Aboriginal History and Culture

 

In the spirit of reconciliation, ACRRM and RDAA acknowledge the Traditional Custodians of country throughout Australia and their connections to land, sea and community. We pay our respect to their elders past and present and extend that respect to all Aboriginal and Torres Strait Islander peoples today.

The Wonnarua people are traditional landowners in the Hunter Valley of New South Wales, where RMA20 will be held this year (28-31 October 2020).  

Meet the Artist: Thomas Croft

We are excited to announce we have commissioned Indigenous artist Thomas Croft to create artwork especially for RMA20. Look out for Thomas' art throughout the promotion of the conference, as well as onsite in the Hunter Valley.

About Thomas 

Thomas' traditional lines are from the Barngala clan. After living in Katherine in the Northern Territory for 26 years, he now resides in Newcastle, NSW. Thomas paints stories which depict the formation and constant change of our country, as well as things with cultural significance such as fire, water, sea animals, land animals, and especially Numbadda (Whale) each of which hold significant value to his people.

Thomas' paintings are the interpretations of traditional stories handed down by his elders past and present, and he also paints from life experiences, which include fire, water, Barramundi and rain. Living in the Northern Territory for most of his life, the wet season played a huge role in rejuvenating the life of the land. The rain brought rivers, billabongs and plant life back to life. Land and sea animals flourished off the wet season and food sources would increase for the people living off the land. These stories and life experiences influences Thomas to not only tell them through his artwork, but more importantly, teach his children who they are, and build on their identity as Barngarla people. 

View Thomas Facebook page here.

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About the Land

According to the Wonnarua dreamtime, the Hunter Valley was created by the great spirit, Baime (Byamee). Before Baime there was nothing, everything was sleeping. Baime awoke and created everything, the mountains, plains, rivers and every living thing. The spirit of Baime is depicted on a cave overlooking the Valley at Milbrodale painted more than 3000 years ago. Baime has his arms stretched open protecting the Valley. Baime also created Kawal (Ka-wal), to watch over the Wonnarua people. The spirit of Kawal is embodied in the wedge tailed eagle, found throughout the Hunter Valley.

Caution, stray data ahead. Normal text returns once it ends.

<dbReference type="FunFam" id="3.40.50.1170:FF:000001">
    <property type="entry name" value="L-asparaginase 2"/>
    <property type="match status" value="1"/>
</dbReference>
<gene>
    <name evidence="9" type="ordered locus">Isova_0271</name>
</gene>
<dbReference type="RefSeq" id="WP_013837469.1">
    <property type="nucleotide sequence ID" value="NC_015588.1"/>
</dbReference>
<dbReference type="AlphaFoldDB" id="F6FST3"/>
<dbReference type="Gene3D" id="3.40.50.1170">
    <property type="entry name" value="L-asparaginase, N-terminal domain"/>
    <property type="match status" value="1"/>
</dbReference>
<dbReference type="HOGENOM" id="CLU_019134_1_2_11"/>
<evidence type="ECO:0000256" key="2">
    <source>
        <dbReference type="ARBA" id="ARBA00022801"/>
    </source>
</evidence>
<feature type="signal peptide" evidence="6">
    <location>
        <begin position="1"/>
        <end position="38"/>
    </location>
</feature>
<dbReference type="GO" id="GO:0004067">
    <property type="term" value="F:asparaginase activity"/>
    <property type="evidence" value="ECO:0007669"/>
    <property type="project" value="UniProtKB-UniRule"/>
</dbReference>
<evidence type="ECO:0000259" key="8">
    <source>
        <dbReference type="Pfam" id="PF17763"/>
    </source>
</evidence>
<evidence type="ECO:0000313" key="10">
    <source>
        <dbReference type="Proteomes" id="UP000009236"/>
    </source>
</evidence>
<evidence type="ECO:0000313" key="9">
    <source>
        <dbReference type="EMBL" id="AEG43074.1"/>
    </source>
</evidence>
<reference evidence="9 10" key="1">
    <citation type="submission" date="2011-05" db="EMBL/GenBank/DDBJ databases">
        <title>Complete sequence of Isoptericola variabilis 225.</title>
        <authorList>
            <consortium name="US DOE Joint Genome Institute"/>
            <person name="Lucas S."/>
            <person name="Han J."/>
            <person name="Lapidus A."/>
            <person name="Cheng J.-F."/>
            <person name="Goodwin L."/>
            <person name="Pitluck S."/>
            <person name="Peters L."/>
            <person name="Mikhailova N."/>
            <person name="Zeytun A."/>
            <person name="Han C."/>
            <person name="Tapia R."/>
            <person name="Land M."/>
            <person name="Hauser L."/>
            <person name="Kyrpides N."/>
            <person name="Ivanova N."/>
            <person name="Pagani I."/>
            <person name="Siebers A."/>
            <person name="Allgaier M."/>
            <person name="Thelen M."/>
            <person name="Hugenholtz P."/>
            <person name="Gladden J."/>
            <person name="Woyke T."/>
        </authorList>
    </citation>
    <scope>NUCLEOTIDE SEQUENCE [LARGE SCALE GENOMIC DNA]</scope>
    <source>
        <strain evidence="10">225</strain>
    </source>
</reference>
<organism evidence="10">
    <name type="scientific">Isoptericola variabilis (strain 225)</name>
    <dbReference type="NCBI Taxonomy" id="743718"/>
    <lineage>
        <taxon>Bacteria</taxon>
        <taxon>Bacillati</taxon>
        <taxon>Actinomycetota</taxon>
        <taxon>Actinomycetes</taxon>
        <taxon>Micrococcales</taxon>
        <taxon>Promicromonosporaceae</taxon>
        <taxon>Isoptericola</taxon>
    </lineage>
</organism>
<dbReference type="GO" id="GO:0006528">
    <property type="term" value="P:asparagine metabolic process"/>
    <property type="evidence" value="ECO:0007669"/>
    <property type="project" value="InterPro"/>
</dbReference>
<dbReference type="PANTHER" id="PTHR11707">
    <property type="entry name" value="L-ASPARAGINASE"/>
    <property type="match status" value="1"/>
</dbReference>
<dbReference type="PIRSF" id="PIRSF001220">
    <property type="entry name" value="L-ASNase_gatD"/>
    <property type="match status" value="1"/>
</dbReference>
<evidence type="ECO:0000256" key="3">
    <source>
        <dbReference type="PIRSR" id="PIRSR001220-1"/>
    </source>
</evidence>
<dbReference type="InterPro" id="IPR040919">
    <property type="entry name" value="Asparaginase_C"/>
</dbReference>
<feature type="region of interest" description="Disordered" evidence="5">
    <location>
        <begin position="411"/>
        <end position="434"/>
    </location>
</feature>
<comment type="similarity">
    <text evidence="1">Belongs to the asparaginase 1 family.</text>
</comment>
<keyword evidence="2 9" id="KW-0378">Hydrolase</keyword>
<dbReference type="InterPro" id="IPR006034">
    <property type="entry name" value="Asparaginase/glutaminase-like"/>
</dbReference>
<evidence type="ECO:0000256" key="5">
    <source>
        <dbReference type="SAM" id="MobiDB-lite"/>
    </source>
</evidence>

Thanks to the Wonnarua Nation Aboriginal Corporation for providing this information on the history of the land. 

Culture and experiences at RMA

There are many Indigenous sites located around the Hunter Valley although many of them are off limits to the general public and even local Indigenous people. Publicly accessible sites include Biaime Cave, Tiddilick Frog, Finchley Trig, and Devil’s Rock. If you get a chance around the conference program, be sure to check out the Hunter Valley Visitor Centre for more information on the cultural significance of these sites and how to get there.  

If you're looking for a bite to eat, we recommend the the Wattaka Café (located in Singleton's CBD). This local cafe is a great place for delegates to experience local indigenous flavours and support a great cause. An initiative of the Ungooroo Aboriginal Corporation, the Wattaka Café provides hospitality industry skills and training to local Aboriginal people with a disability. Their delicious menu is underpinned by Lemon Aspen, bush honey, Davidson’s Plum, Bush Tomato, Wattle Seed and many more traditional Indigenous flavours.

Further to the collaboration with artist, Thomas Croft, we are also proud to have the below initiatives and inclusions within the RMA20 conference program: 

  • The Welcome to Country will be delivered by traditional landowners, the Wonnarua people, at the RMA20 Welcome Reception (Wednesday 28 October) to mark the official opening of the conference.  
  • The opportunity for Aboriginal and Torres Strait Islander members to network with each other during a dedicated event.

  • The opportunity for Aboriginal and Torres Strait Islander registrars to apply for support to attend Conference. 

  • Aboriginal and Torres Strait Islander medical students have the opportunity to apply for the ACRRM President’s Prize and MDA National and RDAA Rural Health Bursary to support them to attend the conference. 

  • Joining us as a keynote speaker, Victor Steffensen's work over the past twenty seven years has been based on the arts, film making, and reviving traditional knowledge values - particularly Aboriginal fire management, through mentoring and leadership, on-ground training with Aboriginal communities and across all categories of Australians.

    Read more about him here.

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